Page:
The Safety Factor

The simple fact that hunting involves firearms, bows and sharp knives, rural or remote areas, and changeable weather, guarantees a level of innate risk. Add poor physical fitness into the mix and you have a potential recipe for a disaster!

Go Further

It stands to reason that being in good physical condition will get you further in distance when hunting. By being able to cover rougher terrain without rest breaks, you increase your odds for success. Covering more territory inevitably leads to more opportunities.

Build Balance and Stability

The stronger your muscles, the sturdier they are and the better balance they provide when under stress. If you’ve ever walked through the dark woods with a tree stand on your back with a bow and pack in your hands, you know how having strength, stamina and balance are all necessary in the field.

Retain More Muscle

Research conducted by the Mayo Clinic indicates that adults lose between five and seven pounds of muscle every decade after age 20. Exercise helps prevent this loss of muscle and strength, and assists in rebuilding what you may have lost.

Lose Weight

A regular exercise routine increases your metabolic rate causing your body to burn more calories throughout the day and enabling you to lose weight more effectively. Weight loss gives you more energy and lets you move more efficiently and quietly by not having to breath as hard.

Reduce, Help Eliminate Low Back Pain

Lugging bags of Canada goose decoys across a muddy field or carrying duck decoys while trudging through a marsh are not the most “back-friendly” outdoor activities. A consistent exercise program coupled with a basic stretching regimen will certainly help your back handle those stresses and recover from them more quickly, with less or no pain.

Improve Flexibility

Better flexibility through stretching improves your performance in any physical activities and decreases your risk of injuries by helping your joints move through their full range of motion. Stretching not only lets your muscles work to their maximum extension but also increases overall blood flow.

Eat Better, Get More Energy

Proper nutrition and the timing of what you eat can do wonders to make you feel alert and powerful. Nutrition essentials come down to monitoring quantities and eating a variety of wholesome foods that support your health. Want to go beyond the basics? Visit with your doctor or a dietitian for personalized dietary advice that takes into account your health status, lifestyle, and food likes and dislikes. Wild game meat should be included in a dietary plan as it is lean protein with low fat content.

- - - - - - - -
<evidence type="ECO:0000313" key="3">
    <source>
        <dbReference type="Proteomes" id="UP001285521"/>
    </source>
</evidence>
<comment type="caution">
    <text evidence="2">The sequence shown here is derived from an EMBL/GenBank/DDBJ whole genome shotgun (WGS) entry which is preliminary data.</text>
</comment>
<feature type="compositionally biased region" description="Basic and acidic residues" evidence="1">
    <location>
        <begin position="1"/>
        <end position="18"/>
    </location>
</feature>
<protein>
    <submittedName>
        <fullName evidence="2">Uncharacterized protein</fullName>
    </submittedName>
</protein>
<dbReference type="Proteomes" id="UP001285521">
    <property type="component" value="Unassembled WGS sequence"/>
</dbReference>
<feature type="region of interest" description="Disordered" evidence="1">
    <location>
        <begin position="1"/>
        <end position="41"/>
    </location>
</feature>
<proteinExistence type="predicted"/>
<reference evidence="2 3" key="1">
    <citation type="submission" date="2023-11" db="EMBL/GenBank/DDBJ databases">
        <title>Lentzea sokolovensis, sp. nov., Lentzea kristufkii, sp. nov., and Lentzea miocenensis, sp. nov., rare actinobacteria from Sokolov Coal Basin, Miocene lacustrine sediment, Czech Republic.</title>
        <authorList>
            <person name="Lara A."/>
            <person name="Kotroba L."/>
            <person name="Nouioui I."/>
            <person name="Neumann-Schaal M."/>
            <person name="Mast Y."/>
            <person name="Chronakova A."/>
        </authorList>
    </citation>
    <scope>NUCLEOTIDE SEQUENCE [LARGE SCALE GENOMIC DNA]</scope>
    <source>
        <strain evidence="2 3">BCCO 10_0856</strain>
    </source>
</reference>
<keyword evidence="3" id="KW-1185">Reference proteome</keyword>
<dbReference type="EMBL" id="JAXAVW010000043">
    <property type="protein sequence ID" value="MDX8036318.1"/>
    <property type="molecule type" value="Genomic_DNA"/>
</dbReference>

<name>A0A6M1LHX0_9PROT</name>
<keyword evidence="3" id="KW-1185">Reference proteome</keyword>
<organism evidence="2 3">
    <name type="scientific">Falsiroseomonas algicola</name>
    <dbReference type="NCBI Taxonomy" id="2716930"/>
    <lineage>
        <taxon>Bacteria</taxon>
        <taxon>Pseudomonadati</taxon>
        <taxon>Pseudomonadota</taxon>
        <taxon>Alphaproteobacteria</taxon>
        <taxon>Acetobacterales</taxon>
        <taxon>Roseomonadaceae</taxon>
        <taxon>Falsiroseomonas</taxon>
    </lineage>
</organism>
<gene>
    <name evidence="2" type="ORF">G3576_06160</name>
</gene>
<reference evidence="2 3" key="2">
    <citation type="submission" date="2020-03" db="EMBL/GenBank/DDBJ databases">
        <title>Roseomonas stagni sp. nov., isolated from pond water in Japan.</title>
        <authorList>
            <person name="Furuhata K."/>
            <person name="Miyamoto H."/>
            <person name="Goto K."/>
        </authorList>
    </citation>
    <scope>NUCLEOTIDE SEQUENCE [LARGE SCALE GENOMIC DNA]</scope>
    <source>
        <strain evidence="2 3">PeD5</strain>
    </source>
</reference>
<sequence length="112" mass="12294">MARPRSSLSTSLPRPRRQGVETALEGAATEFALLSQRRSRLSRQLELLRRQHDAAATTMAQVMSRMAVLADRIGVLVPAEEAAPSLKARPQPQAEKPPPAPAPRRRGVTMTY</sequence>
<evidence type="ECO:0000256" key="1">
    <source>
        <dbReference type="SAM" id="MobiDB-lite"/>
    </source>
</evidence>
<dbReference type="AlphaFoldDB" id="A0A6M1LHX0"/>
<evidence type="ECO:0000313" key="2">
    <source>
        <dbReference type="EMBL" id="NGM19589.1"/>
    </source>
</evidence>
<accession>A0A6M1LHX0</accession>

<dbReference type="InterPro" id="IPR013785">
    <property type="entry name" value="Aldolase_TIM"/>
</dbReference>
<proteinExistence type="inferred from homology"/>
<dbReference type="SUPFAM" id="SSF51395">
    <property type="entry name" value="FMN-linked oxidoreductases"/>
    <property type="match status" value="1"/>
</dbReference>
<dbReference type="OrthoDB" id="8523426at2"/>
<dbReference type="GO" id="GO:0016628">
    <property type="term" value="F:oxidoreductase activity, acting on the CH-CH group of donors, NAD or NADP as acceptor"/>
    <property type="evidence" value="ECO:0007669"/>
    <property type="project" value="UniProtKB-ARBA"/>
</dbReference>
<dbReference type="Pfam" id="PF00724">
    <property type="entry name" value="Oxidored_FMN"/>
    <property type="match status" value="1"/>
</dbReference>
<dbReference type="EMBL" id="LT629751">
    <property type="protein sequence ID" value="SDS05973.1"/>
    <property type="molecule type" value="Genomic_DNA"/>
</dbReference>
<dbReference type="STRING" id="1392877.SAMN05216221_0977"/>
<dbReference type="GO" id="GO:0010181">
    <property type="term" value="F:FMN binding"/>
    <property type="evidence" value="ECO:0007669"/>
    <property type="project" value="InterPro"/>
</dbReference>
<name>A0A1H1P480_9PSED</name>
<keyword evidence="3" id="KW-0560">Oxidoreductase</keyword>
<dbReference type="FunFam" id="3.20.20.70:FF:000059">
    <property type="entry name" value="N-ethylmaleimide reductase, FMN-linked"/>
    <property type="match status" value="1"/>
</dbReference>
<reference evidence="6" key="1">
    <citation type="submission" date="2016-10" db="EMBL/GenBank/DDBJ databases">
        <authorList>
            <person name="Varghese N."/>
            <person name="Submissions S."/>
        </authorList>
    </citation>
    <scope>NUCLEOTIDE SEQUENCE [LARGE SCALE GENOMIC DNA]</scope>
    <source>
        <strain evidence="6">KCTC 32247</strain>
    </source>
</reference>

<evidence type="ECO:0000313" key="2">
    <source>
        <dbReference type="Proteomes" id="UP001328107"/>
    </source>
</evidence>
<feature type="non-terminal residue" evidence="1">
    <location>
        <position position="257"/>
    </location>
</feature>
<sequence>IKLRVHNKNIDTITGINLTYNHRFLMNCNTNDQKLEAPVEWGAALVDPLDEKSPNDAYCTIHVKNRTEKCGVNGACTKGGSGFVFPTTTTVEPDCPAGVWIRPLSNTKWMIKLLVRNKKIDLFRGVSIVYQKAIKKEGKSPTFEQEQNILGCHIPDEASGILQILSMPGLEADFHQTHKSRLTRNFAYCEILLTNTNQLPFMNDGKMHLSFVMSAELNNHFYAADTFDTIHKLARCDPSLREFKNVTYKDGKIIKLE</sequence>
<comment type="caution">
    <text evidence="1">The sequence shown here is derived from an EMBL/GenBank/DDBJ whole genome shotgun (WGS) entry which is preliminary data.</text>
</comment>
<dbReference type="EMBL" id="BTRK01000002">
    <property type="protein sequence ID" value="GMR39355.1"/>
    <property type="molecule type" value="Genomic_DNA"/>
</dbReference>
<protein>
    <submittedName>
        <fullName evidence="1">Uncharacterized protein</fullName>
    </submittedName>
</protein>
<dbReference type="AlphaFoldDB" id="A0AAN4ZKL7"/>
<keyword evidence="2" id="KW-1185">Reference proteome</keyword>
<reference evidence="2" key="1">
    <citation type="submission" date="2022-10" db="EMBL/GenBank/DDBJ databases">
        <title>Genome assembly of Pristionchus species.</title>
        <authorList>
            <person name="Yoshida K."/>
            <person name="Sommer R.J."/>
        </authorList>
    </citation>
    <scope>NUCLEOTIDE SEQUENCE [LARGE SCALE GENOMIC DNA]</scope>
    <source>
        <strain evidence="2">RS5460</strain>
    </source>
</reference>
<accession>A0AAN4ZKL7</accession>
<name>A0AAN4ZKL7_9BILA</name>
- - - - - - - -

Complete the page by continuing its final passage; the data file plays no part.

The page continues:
Healthy offerings at the Wagner house — grilled asparagus, sweet corn, pineapple and venison steaks. Photo by Greg Wagner/Nebraska Game and Parks Commission.

Exercise for Good Sleep

Exercise may be the best prescription for good sleep. Scientists at Northwestern University say sleep problems affect millions of adults, who could likely improve their quality of sleep, vitality, and mood with frequent exercise. Their research indicated that cardio workouts especially helped adults to get their optimal seven and nine hours of sleep each night.

Being fit is a way to greatly improve yourself as a hunter, but it will certainly benefit all aspects of your life!

If you hunt, ask yourself: How fit am I?

As part of my wellness plan, I walk about 2-3 miles nearly every day, year-round. Here I am walking on the Big Papio Recreational Trail just west of the Nebraska Game and Parks Commission’s Omaha Office in the winter. Photo by Katie Stacey/Nebraska Game and Parks Commission.

This is a recent photo of me taking one of my daily 2-3 mile walks near our home in the Metcalfe Park neighborhood of Omaha, Nebraska. Walking can be done almost anywhere. Photo by Polly Wagner of Omaha, Nebraska.

Hunting During the COVID-19 Outbreak

  • If you choose to hunt during the pandemic it is essential that you follow local, regional or state health restrictions and CDC health guidelines.
  • Purchase your hunting permits online at OutdoorNebraska.gov instead of in-person.
  • Hunt alone or with family members in your household or with those that are isolating.
  • Do not hunt if you feel sick or think you might be sick.
  • Stay at home when you are sick, except to get medical care.
  • Wash your hands regularly with soap and water for 20 seconds or using alcohol-based sanitizer even while afield or afloat.
  • Do not share equipment with anyone, and wash or properly disinfect your equipment when you’re done.
  • Stay at least 6 feet away from other hunters you encounter. If access points or other places have a lot of other hunters present, avoid them.
  • Carry an approved face mask for possible use.
  • Try to hunt near home as much as possible and don’t travel long distances.
  • For additional COVID-19 health information and updates, go online to OutdoorNebraska.gov

About greg wagner

A native of Gretna, NE, a graduate of Gretna High School and Bellevue University, Greg Wagner currently serves as the Public Information Officer and Manager for the Nebraska Game and Parks Commission's Service Center in Omaha. On a weekly basis, Wagner can be heard on a number of radio stations, seen on local television in Omaha, and on social media channels, creatively conveying natural resource conservation messages as well as promoting outdoor activities and destinations in Nebraska. Wagner, whose career at Game and Parks began in 1979, walks, talks, lives, breathes and blogs about Nebraska’s outdoors. He grew up in rural Gretna, building forts in the woods, hunting, fishing, collecting leaves, and generally thriving on constant outdoor activity. One of the primary goals of his blog is to get people, especially young ones, to have fun and spend time outside!